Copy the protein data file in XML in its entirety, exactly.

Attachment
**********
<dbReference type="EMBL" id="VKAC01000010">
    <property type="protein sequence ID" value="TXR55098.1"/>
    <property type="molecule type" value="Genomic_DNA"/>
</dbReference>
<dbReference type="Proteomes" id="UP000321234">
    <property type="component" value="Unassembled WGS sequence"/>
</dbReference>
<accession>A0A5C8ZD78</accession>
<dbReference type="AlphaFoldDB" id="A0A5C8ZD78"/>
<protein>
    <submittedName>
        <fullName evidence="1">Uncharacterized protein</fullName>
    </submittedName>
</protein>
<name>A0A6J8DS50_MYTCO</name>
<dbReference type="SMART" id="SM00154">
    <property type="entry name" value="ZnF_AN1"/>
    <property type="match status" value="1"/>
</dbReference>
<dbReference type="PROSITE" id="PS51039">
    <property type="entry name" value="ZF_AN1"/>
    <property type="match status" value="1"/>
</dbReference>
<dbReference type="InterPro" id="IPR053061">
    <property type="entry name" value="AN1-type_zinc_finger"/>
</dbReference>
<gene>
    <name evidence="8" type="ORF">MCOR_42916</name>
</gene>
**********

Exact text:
<dbReference type="EMBL" id="VKAC01000010">
    <property type="protein sequence ID" value="TXR55098.1"/>
    <property type="molecule type" value="Genomic_DNA"/>
</dbReference>
<dbReference type="Proteomes" id="UP000321234">
    <property type="component" value="Unassembled WGS sequence"/>
</dbReference>
<accession>A0A5C8ZD78</accession>
<dbReference type="AlphaFoldDB" id="A0A5C8ZD78"/>
<protein>
    <submittedName>
        <fullName evidence="1">Uncharacterized protein</fullName>
    </submittedName>
</protein>
<name>A0A6J8DS50_MYTCO</name>
<dbReference type="SMART" id="SM00154">
    <property type="entry name" value="ZnF_AN1"/>
    <property type="match status" value="1"/>
</dbReference>
<dbReference type="PROSITE" id="PS51039">
    <property type="entry name" value="ZF_AN1"/>
    <property type="match status" value="1"/>
</dbReference>
<dbReference type="InterPro" id="IPR053061">
    <property type="entry name" value="AN1-type_zinc_finger"/>
</dbReference>
<gene>
    <name evidence="8" type="ORF">MCOR_42916</name>
</gene>